Bleed The Sky – Vocalist Noah Robinson

July 17th, 2008
by Lord of the Wasteland

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 Vocalist Noah Robinson

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***Interview By Lord of The Wasteland


It’s been a long, hard road for Oklahoma’s Bleed The Sky, to say the least.  Financial and personal disasters, almost a complete overhaul of the band’s lineup and various other mishaps seem to have plagued the group endlessly since their debut album, PARADIGM IN ENTROPY, was released back in 2005.  Undoubtedly, these challenges have made the band stronger and clearly tested their will to survive.  PARADIGM IN ENTROPY showcased a young, inexperienced band whose grasp on their own identity left a bad taste in this writer’s mouth. 

Skip ahead to 2008, though, and Bleed The Sky has come roaring back with a vengeance on their new CD, MURDER THE DANCE.  A blistering stab at modern metal, MURDER THE DANCE finds easy-on the-ear melodies fighting for space with staccato, Meshuggah-like riffs and experimental ambient pieces.  Championing the new band makes me feel all warm and fuzzy inside, not just because of the obstacles the band has faced and overcome, but because of the wildly divergent opinion I have of MURDER THE DANCE versus PARADIGM IN ENTROPY (*HINT: One could say PARADIGM is not one of my favourite CDs!).

I recently interviewed vocalist Noah Robinson—one of only two members remaining from the six featured on PARADIGM IN ENTROPY.  Robinson is frank in his answers as the band begins the cycle to promote MURDER THE DANCE, which hit stores back on June 10th.  Kudos to Noah for not ending the interview after being tipped off to my review of PARADIGM IN ENTROPY, as well!

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MURDER THE DANCE – 2008

Since PARADIGM IN ENTROPY came out in 2005, there have been major lineup changes—only Austin D’Amond (drums) and yourself remain.  Is it safe to say that MURDER THE DANCE features essentially a new band with a new sound?            

Yeah man, I would definitely agree with that.  I mean, I think you can still hear that sound that really punched at times on the first album, but Austin and I didn’t want the same sound album after album after album…that shit gets old.  Our main goal was to kill or be killed with this record, and I think these new members helped us achieve that goal.

Why did you trim the fat by ditching a sixth member—Puck—and the electronic samples on the new CD?  Thank you by the way……        

Well, first off, we didn’t ditch Puck.  He wanted to leave to take care of some personal matters that needed immediate attention.  Once he left, we just got in the habit of hearing our music without all the fancy electronics.  As we wrote more and more new songs, we noticed that most of our favourite records growing up had little to no electronics on them, so it feels much more comfortable now.  Drum machines have no soul!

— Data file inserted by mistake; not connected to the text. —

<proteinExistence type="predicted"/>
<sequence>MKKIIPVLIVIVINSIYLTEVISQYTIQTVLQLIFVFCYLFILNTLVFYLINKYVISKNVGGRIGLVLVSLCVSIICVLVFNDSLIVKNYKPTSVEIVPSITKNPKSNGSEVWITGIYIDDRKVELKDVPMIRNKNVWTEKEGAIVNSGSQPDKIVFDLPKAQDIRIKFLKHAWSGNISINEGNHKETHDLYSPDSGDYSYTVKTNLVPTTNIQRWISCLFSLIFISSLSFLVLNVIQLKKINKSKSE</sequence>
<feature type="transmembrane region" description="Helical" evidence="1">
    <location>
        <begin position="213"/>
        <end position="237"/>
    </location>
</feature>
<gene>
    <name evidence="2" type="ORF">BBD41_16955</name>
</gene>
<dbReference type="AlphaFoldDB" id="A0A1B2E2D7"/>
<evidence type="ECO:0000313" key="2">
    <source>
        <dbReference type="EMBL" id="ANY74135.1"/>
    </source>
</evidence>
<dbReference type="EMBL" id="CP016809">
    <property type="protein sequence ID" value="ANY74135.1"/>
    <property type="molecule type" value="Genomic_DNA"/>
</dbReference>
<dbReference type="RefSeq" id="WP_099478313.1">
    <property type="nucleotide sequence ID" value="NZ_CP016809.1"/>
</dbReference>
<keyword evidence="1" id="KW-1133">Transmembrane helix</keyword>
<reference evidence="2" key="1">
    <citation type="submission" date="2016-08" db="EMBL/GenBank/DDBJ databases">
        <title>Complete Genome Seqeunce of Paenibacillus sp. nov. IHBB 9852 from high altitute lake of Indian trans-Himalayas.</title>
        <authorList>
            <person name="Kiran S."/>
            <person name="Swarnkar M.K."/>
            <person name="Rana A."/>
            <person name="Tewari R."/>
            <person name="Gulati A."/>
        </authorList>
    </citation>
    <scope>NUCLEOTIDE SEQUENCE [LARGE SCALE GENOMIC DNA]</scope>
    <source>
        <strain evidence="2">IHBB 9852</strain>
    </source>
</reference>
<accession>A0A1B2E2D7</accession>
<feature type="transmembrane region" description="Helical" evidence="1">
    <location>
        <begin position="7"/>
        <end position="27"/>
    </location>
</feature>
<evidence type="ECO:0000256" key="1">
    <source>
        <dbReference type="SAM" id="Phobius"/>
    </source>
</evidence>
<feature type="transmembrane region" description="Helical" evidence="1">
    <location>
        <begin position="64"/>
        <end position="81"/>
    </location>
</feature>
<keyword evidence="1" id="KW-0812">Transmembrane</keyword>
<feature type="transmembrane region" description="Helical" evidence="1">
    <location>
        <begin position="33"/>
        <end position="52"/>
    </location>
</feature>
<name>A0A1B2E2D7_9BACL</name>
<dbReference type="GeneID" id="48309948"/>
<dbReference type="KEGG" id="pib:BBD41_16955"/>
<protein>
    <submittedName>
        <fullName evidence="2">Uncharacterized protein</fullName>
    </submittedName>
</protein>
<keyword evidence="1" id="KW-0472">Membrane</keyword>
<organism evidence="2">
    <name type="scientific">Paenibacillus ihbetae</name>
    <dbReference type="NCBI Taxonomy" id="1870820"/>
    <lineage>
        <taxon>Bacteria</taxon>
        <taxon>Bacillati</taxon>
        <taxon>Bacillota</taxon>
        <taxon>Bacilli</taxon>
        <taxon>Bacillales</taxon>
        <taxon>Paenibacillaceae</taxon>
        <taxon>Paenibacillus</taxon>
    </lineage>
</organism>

Three years ago, I pretty much ravaged PARADIGM IN ENTROPY in my review (Read HERE) and while I still stand by it, let me say that the new CD is like a complete about face.  This is a thoroughly modern, fresh-sounding metal album that doesn’t sound dated.  How did you approach MURDER THE DANCE differently to achieve this?        

Damn brother, that WAS a pretty good rip on us, but in most of your points I can somewhat agree.  To put it plainly, we didn’t really know what we were doing back then.  We had only been together for under a year when we got signed and literally had to throw together seven songs in a matter of a months.  We don’t work well when we’re pressured for music.  We like to relax and take our time, which is exactly what we did with MURDER THE DANCE.  The look, sound, and overall attitude of our band is completely different now and much more mature in my eyes.  We’re just five guys that get together and BBQ every weekend and drink ourselves stupid, if that tells you anything about our writing process.

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PARADIGM IN ENTROPY – 2005

What caused the delay in the release of MURDER THE DANCE from last fall?    

Although some of the delay was due to still struggling with the lineup change, one of our members has a family member with a serious chronic illness.  That accompanied with our finances NEVER being where they were supposed to be when they were supposed to be there.  Nothing ever rolls completely as planned with us.  We’ve learned just to roll with the punches.

Fear Factory’s Christian Olde Wolbers produced MURDER THE DANCE.  How did you end up getting involved with him?           

Christian recorded Threat Signal’s debut album UNDER REPRISAL and we are very good friends with those dudes, so they mentioned us to Christian and we took it from there.

Some people might remember Martina Axén, who makes a guest vocal appearance on the track “Occam’s Razor,” from the hugely underrated Swedish band, Drain STH.  The song is a major departure from both band’s sounds—I get a bit of a Deftones-meet-Radiohead slice of experimental ambience.  How did she get involved with the band and what drew her into performing on that song in particular?            

Well, Christian is friends with her.  He talked to her about coming in and tracking with us, and she happily agreed.  She and I listened to our entire record, and we both agreed that “Occam’s Razor” was the song for her, both musically and lyrically.  That was an experience I’ll never forget!

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Noah & Martina Axén

One of the tracks from the new CD, “Poseidon,” reminds me a lot of mid-period Pantera both in the riffs, groove and the vocal style.  Were you going for an homage to that band?         

Well, yes and no.  Not so much an homage to them, in particular, as much as ALL the southern rock and metal that we all grew up listening to.  As much as we all love Pantera, we’re also huge fans of COC, Clutch and Crowbar and so many others that paved the way for “modern” southern rock.